Paying for care - complaints and FAQs
Read our guidance on making official complaints about paying for care, as well as the most frequently asked questions about care fees.
- Paying for care
- Needs assessment
- Financial assessment
- Care and information local authorities must provide
- Care and support for someone in their own home
- Care home fees
- Nursing care costs
- Care home fees for self-funders
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Paying for care and support in England
If you have a complaint, first try to settle it with the local authority, NHS body or care home. Both health and social care complaints can ultimately be taken to the relevant ombudsman, but it is always necessary to try to resolve the issue locally first. The local authority and the local NHS clinical commissioning group should have a published complaints procedure that you can ask for. Funding decisions can be complicated.
Frequently asked questions
Can I employ a care worker/support worker directly for my mum – who is self-funding – in her own home?
Yes. You can employ a care worker directly for a relative, and this can enable you to choose who you and your mum want and what they will do and when. However, you will take on responsibilities as an employer. You will need to consider matters such as an employment contract and paying tax and national insurance, as well as pension enrolment and liability insurance. It’s also important that you consider cover for holidays or periods of sickness. There are local organisations that can help with these matters and guide you through the process. It might be worth talking about your options with your local authority or one of the organisations listed below who may be able to assist you in this.
My dad is moving into a care home and the local authority will be paying for his care. But he now wants to move to a care home near me in a different local authority. What happens now?
It is possible for him to move to a care home near you. His current local authority will still be responsible for paying his care home fees in the new area, up to the point at which the new local authority assumes responsibility. However, it is only obliged to pay for his care home fees up to the limit set for its own area, or for the area he moves to – whichever is lower. It is important that the local authority he hopes to move to is informed beforehand and they will then contact the local authority where he currently lives.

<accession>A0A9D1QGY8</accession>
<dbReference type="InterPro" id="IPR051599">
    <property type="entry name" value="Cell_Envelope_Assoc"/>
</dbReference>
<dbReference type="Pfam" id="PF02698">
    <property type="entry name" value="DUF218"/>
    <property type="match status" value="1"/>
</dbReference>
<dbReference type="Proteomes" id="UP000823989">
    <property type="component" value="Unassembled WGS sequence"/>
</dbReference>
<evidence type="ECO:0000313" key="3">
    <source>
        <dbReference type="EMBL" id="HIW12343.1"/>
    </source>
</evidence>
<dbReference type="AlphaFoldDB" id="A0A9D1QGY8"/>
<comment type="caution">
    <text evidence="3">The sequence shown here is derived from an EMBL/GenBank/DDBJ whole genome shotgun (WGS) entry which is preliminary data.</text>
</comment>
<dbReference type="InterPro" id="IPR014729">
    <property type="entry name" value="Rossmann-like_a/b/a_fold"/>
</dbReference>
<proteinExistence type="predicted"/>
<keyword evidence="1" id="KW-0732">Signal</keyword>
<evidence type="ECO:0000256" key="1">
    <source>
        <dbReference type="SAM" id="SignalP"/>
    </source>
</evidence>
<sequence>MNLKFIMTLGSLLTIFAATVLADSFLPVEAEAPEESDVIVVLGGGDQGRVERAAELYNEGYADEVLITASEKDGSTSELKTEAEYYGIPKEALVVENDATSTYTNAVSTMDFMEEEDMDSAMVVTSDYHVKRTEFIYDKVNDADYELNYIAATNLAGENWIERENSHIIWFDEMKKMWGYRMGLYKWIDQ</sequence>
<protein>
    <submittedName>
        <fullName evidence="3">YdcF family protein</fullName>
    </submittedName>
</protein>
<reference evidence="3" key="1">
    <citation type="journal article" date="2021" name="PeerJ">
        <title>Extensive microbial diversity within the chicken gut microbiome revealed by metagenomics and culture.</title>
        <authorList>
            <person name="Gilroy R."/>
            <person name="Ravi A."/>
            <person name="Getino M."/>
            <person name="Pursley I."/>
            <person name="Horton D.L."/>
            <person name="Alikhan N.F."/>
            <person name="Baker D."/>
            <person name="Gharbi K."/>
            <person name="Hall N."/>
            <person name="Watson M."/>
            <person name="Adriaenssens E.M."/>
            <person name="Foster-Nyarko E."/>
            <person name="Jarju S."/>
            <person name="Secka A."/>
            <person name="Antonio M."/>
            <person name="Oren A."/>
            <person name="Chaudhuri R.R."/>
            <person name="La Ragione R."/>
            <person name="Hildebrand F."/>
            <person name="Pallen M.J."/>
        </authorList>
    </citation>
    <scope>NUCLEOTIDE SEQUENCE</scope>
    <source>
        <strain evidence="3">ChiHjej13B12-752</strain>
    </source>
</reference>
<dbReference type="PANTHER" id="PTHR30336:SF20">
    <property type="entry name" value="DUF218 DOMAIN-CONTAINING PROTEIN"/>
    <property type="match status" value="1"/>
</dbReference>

Since your father is moving to another area voluntarily, once he is considered to be ‘ordinarily resident’ in this new area the new local authority will be responsible for meeting his needs and paying for his care. The intention is that once everyone agrees about the move there will be no gaps in the care when the move takes place. The Care Act gives local authorities guidance on how to arrange such moves and avoid disputes about which local authority is responsible.
My mother owns her home and is moving into a care home. We don’t want to sell the home. Can we let it out instead?
Yes. It is possible to let out a person’s house to avoid selling it. Your relative would still be classed as self-funding, because the value of the home is still included in the financial assessment. Therefore, it is important that the rental income covers the cost of care, or – if it does not – that there are sufficient funds to cover the difference or an arrangement made with the local authority. Also, be aware that income from rental will be taxable and there will be expenses to consider, such as letting and management costs, insurances, maintenance and income loss when the property is not let.
If a deferred payment agreement is used so that the house can be rented out, the local authority may impose conditions related to the rental arrangements such as tenancy agreements and maintenance. See ‘Deferred payment agreements’ above.